2 17g 16g Recommended pump speed for gauge of needle 7-9 19 - 27 Arterial & venous 2 16g 15g Recommended pump speed for gauge of needle 10+ 28+ Arterial & venous 2 15g Recommended pump speed for gauge of needle See notes under cannulation sequence for AVFs with functioning CVC in place.

Cannulation for the Skilled Cannulator (Updated June 2017) AVG, with or without CVC Use two 16 gauge needles (one as the arterial source and one as the venous source) and a blood pump speed of 300 mL/min. Cannulation for the Skilled Cannulator (Updated June 2017) Desired Blood Pump Speed and Needle Gauge Once cannulation has been established, correlate needle gauge, blood pump speed, and clinical condition (Kt/V or PRU) Recommended Needle Gauge Desired Blood Pump Speed AVF AVG

<300 mL/min 17 g 16 g 300 350 mL/min 16 g 16 g 350 450 mL/min 15 g 15 g >450 mL/min 14 g

15 g Cannulation for the Skilled Cannulator (Updated June 2017) Cannulating Complicated Accesses Cartoon licensed for use from Jazz Communications Ltd., publishers of The Lighter Side of Dialysis.. To order a copy or more information please visit www.lightersideofdialysis.com or call 1-866-239-3279. Cannulation for the Skilled Cannulator (Updated June 2017) Procedure for Cannulating Complicated Accesses Procedure is the same as for easy accesses but cannulation can be trickier Consult MD or VA Coordinator if:

Difficult to cannulate Unable to achieve a BPS of >300 mL/min by week 3 or <350 mL/min in established HD in 2 consecutive runs Low arterial or high venous pressure on 3 consecutive runs Unexplained, prolonged bleeding (>10 15 min) from cannulation site on 3 consecutive runs Signs of access complications Cannulation for the Skilled Cannulator (Updated June 2017) Tips for Success with Complicated Accesses Wrap patient limb in warm blanket prior to cannulating (to achieve vasodilation) For fistulas, if access is hard to feel, apply a tourniquet (for

vasodilation) If access is hard to feel, use a stethoscope or doppler to listen for bruit & to ensure you are above the vessel. Needle where the sound is loudest Use a wet needle. Attach syringe with 5cc NS to the needle and flush saline through to the end of the needle prior to inserting (to prevent clotting) If cannulation problems occur, go back to small needle size. Increase needle size slowly Cannulation for the Skilled Cannulator (Updated June 2017) Access Complications AVFs AVGs Early Failure Late Failure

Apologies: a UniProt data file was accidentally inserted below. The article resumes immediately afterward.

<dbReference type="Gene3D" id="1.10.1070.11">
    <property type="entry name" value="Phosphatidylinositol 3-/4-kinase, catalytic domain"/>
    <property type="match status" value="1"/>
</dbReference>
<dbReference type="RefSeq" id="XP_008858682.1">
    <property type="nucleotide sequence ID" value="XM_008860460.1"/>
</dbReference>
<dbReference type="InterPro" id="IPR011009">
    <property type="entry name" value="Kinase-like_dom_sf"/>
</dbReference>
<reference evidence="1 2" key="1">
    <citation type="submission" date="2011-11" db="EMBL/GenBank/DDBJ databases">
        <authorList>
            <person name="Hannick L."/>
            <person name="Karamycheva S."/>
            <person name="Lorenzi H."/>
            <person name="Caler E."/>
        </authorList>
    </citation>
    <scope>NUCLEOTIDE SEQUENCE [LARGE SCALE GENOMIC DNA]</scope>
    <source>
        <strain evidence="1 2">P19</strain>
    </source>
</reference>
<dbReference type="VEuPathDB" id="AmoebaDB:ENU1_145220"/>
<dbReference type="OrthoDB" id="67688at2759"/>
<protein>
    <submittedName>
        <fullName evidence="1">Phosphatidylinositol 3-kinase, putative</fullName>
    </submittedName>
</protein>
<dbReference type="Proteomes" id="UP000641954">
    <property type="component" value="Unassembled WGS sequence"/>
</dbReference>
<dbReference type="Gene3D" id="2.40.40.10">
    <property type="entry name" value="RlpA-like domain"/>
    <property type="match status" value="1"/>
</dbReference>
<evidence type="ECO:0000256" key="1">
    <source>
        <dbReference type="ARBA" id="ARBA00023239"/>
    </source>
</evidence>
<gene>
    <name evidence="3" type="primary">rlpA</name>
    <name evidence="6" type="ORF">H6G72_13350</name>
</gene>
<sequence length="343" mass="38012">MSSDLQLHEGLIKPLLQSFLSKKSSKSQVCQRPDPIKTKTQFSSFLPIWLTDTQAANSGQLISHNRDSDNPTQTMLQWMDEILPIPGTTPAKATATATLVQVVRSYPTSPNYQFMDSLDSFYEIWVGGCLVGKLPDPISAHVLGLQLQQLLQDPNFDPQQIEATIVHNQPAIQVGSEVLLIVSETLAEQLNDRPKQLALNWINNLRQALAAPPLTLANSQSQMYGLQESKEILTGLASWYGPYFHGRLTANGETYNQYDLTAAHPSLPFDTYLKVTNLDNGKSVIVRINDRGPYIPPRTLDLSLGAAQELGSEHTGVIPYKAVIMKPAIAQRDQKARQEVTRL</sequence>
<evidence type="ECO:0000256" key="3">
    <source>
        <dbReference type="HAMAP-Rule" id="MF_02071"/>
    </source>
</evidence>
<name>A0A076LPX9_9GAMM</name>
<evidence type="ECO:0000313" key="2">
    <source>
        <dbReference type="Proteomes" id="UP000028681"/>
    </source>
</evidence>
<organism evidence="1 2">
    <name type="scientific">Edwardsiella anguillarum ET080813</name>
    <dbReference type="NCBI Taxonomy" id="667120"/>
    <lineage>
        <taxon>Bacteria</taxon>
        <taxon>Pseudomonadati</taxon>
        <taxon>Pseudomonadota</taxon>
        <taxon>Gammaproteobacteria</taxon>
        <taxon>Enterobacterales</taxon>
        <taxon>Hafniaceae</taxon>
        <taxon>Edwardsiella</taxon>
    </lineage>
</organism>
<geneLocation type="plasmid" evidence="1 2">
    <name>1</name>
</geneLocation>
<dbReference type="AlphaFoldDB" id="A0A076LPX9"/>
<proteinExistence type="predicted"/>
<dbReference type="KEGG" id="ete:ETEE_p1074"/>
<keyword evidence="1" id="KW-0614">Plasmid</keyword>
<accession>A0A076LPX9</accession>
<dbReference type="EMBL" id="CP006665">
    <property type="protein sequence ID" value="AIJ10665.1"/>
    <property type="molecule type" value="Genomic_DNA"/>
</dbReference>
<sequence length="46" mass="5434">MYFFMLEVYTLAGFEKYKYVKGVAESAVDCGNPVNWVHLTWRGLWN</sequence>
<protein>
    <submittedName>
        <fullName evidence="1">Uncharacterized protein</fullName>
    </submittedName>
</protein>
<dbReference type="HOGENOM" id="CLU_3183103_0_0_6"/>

Inadequate vein or artery used for creation Stenosis: arterial or venous Steal syndrome Juxta-anastomotic venous (JAV) stenosis Thrombosis Ischemic monomelic neuropathy Accessory veins Aneurysm Graft stenosis (venous) Inflow stenosis within

arterial system Infection Pseudoaneurysm Ischemic steal syndrome Thrombosis Cannulation for the Skilled Cannulator (Updated June 2017) Early Fistulae Failure Inadequate vein or artery used for creation Juxta-anastomotic venous (JAV) stenosis* Accessory veins*

Inflow stenosis within arterial system Cannulation for the Skilled Cannulator (Updated June 2017) Early Fistulae Failure Juxta-anastomic Venous (JAV) Stenosis Normal JAV Stenosis Thrill continuous & felt at the anastomosis Thrill only felt in systole Pulse easily compressible Strong pulse felt at anastomosis only; disappears quickly at site of stenosis Often felt as severe dip in vein or

shelf in vein Above area of stenosis, pulse is weak and vein may be small or difficult to palpate1 1Ball LK. Nephrol Nurs J 2005;32:611-17. Cannulation for the Skilled Cannulator (Updated June 2017) Stenosis at Arterial Anastomosis of Brachiocephalic AV Fistula Janet Graham Cannulation for the Skilled Cannulator (Updated June 2017) Early AV Fistulae Failure: Accessory Veins

Visually examine fistula If veins not visible, fistula can be occluded distal to arterial anastomosis If thrill over anastomosis does not disappear, accessory veins may exist below area being occluded Continue procedure up vein to evaluate if accessory veins exist further on Accessory veins Janet Graham Cannulation for the Skilled Cannulator (Updated June 2017) Later Fistula Failure

Stenosis: arterial or venous* Thrombosis* Aneurysm* Infection* Ischemic steal syndrome* Cannulation for the Skilled Cannulator (Updated June 2017) Later Fistula Failure: Venous Stenosis or Occlusion Most common location is at arterial anastomosis Cause-Theory: Manipulation and mobilization of vein at time of surgery Trauma and stretching of vein during surgery Presents as: Arterial insufficiency-arterial pressure > limiting flow

Spasm Small underdeveloped fistula Cannulation for the Skilled Cannulator (Updated June 2017) Later Fistula Failure: Venous Stenosis or Occlusion Stenosis may occur anywhere along vein Causes: Repeated needling causing scar tissue Site of previous intravenous or phlebotomy causing scarring of vein Site of previous hematoma Central stenosis from current or past central catheter, PICC catheter insertion or pace maker (can present as swelling of arm or breast) Deep vein thrombosis unrelated to central catheter insertion

Increased turbulence from arterialization of a vein (theory) Cannulation for the Skilled Cannulator (Updated June 2017) Later Fistula Failure: Venous Stenosis or Occlusion Normal Mature Fistula Soft pulse Venous Stenosis Firm and pulsatile proximal to stenosis Easily compressed Portion of vein peripheral to stenosis stays distended and central portion of vein collapses Collapses partially or completely when arm or leg

elevated Aneurysmal dilatations often appear below stenotic site Beathard G. Fistula First National Vascular Access Improvement Initiative. A Practitioners Resource Guide to Physical Examination of Dialysis Vascular Access. November 2003. Cannulation for the Skilled Cannulator (Updated June 2017) Later Fistula Failure: Venous Stenosis or Occlusion Parameter Normal Stenosis Thrill -Only at arterial